Technology

PhotonicSys Surface Plasmon Resonance Sensors:

 

Surface waves are waves propagating along the interface of two different media.  They can be gravity waves such as at the surface between two fluids with different densities, elastic waves such as seismic waves (Rayleigh or Love waves) or electromagnetic (light waves) between two media having two different optical properties.  One of the intriguing phenomena occurring at the interface of metals and dielectric media is surface plasmon resonance (SPR) wave.  This wave maybe described as a collective oscillation of the free electrons Fermi gas at the metal surface.  Its excitation requires light with wavelength incident at an angle such that its momentum along the interface is high enough to match that of the surface plasmon wave. This can be achieved using several techniques; the mostly used are shown in the figure below.

 

 

 

 

 

 

 

 

 

 

 

 

 

 

 

 

 

 

 

 

The wavelength of light or the incidence angle at which the SPR is excited, are strong functions of the refractive index of the dielectric medium adjacent to the metal surface.  The dielectric medium can be a fluid such as water or blood with varying refractive index (RI) due to variations in the concentration of different biomolecules or other biological entities in the fluid (see figure below).  Hence using this phenomenon one can build a biosensor to probe interactions between an analyte in solution and its corresponding recognition element immobilized on the SPR sensor surface. Based on unique SPR system design and substrates, our technology provides a compact non-invasive, label free system for studying biomolecular interactions. Using the same concept one can develop a range of applications for determination of food and drinks quality and safety, environmental monitoring, medical diagnostics, biochemical industry process inspection and other applications in research and development.

 

 

 

 

 

 

 

 

 

 

 

 

 

 

 

 

 

 

The miniature design allows integration into other systems such as microscopy to image the bioentities being monitored with SPR on the metal surface, for example with fluorescence microscopy, phase contrast, confocal and other techniques.  It can also be integrated with a spectrometer for a more quantitative analysis.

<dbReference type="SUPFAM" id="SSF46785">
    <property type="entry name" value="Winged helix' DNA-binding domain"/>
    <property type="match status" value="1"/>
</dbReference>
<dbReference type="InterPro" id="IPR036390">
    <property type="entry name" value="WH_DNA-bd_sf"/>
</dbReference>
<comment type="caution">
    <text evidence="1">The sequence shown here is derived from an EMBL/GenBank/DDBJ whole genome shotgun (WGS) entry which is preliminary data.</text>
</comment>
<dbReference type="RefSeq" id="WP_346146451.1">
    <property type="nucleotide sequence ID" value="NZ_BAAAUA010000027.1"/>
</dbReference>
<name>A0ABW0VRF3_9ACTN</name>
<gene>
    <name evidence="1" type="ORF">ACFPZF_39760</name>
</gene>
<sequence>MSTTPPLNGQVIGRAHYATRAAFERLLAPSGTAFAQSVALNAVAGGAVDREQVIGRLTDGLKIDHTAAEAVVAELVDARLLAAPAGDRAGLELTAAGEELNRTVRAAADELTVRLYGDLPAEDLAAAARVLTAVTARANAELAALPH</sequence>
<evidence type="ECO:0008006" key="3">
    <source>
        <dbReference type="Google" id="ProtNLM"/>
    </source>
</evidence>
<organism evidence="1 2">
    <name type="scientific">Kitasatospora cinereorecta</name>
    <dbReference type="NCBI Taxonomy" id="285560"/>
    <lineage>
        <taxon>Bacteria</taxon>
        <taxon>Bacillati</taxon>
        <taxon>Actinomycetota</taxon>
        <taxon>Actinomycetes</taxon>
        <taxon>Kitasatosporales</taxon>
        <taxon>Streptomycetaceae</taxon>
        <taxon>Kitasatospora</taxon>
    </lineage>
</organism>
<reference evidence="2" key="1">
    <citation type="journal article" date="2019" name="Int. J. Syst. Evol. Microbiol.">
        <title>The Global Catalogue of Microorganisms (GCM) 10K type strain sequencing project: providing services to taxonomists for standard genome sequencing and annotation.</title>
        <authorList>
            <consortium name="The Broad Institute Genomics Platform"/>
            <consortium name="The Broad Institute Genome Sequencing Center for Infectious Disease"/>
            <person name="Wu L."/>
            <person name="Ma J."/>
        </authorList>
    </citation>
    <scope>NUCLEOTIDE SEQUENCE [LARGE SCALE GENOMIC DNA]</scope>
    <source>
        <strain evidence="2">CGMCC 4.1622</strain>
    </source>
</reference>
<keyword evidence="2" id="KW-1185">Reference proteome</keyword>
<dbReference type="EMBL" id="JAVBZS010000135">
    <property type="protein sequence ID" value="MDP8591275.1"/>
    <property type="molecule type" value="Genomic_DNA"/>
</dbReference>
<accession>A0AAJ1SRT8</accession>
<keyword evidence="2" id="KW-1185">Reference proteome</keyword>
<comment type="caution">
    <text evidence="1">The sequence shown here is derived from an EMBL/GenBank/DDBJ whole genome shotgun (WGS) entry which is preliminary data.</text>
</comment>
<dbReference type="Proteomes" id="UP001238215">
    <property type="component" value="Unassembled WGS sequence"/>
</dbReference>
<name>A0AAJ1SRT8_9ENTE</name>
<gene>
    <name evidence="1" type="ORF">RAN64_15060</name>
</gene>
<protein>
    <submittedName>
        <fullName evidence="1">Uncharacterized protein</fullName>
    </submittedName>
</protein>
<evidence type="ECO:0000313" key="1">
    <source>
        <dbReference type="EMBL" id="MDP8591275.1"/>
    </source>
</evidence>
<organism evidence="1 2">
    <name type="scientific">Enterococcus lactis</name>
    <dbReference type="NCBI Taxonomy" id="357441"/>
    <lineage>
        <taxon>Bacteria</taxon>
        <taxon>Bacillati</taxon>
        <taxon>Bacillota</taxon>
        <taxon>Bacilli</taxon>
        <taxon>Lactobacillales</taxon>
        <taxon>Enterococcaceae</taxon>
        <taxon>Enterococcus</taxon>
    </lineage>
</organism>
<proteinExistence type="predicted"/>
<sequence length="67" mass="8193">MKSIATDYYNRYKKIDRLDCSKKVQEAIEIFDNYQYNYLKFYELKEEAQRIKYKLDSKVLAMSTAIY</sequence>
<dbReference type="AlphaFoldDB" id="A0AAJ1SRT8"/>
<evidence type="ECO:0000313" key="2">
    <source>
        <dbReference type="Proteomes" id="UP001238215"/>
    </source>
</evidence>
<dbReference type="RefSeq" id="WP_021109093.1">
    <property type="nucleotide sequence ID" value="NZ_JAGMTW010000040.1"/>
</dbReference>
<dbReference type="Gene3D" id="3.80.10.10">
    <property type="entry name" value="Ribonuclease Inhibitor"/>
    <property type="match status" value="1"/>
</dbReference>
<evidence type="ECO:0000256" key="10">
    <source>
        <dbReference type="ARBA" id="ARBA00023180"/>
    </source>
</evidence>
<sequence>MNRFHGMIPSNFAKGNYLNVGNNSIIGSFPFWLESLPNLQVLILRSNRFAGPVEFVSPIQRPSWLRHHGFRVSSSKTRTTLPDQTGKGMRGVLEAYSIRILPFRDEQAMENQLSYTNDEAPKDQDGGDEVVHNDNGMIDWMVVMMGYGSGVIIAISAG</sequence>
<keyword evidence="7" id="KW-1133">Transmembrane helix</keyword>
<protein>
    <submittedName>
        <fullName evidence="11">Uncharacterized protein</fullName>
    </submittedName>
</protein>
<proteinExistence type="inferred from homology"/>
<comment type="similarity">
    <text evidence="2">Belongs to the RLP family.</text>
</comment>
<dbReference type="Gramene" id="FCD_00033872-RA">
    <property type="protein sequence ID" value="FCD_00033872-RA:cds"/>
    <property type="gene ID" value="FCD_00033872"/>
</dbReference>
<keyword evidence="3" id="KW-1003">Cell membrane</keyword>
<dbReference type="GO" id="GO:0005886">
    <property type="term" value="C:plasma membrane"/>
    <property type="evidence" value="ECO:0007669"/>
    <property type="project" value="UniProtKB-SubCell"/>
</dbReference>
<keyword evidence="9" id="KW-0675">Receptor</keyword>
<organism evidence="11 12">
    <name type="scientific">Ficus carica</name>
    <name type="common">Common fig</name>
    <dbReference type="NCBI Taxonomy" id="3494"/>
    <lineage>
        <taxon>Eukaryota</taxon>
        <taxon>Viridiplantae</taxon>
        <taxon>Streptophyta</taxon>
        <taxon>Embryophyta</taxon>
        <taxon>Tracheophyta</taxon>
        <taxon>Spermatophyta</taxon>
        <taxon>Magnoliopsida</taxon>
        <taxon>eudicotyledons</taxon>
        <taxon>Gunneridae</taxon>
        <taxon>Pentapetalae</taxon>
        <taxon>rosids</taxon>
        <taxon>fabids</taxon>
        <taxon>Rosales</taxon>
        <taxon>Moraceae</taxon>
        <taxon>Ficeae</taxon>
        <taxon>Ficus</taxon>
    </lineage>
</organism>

One of the important properties of SP waves is the fact that the electromagnetic field (EM) is evanescent, that is decaying inside the analyte solution.  The penetration depth is an important parameter for determining the sensor performance and it is on the order of 100-250nm when wavelengths in the visible range are used and without any special designs.  This fact helps building sensor with high specificity by treating the surface with special immobilization molecules that attach specifically to the analyte to be detected. Because the EM field exists only near the surface, it can detect variations in the analyte concentration only within the evanescence region.  Hence small molecules and viruses are easy to detect using the standard SPR structure and the SPR curve shifts monotonically with the analyte concentration in this case. However large bioentities such as cells extend beyond the penetration depth and therefore the signal shifts non-monotonically with their concentration.  In order to be able to detect bacteria and cells the penetration depth has to increase to the microns scale.

 

 

 

 

 

 

 

 

 

 

With our proprietary methodology we are able to tune the penetration depth from few hundreds of nm till few microns, thus making the sensor suitable both for small and for large entities. As it can be shown in the figure below using our special design the penetration depth in our case covers more than two layers of bacteria.  Hence it can be used for monitoring biofilms growth even.

 

 

 

 

 

 

 

 

 

 

 

 

 

 

 

 

 

 

 

 

 

 

 

 

The present version of the PhotonicSys SPR system can record sensograms with detection limit down to 10-6 refractive index units (RIU) in a user friendly graphical interface (see figure below).  Translation from RI units to concentration units can be done easily using a simple formulae or a numerical table.  Based on continuous referenced measurement, the temperature fluctuations and instabilities due to mechanical vibrations are compensated.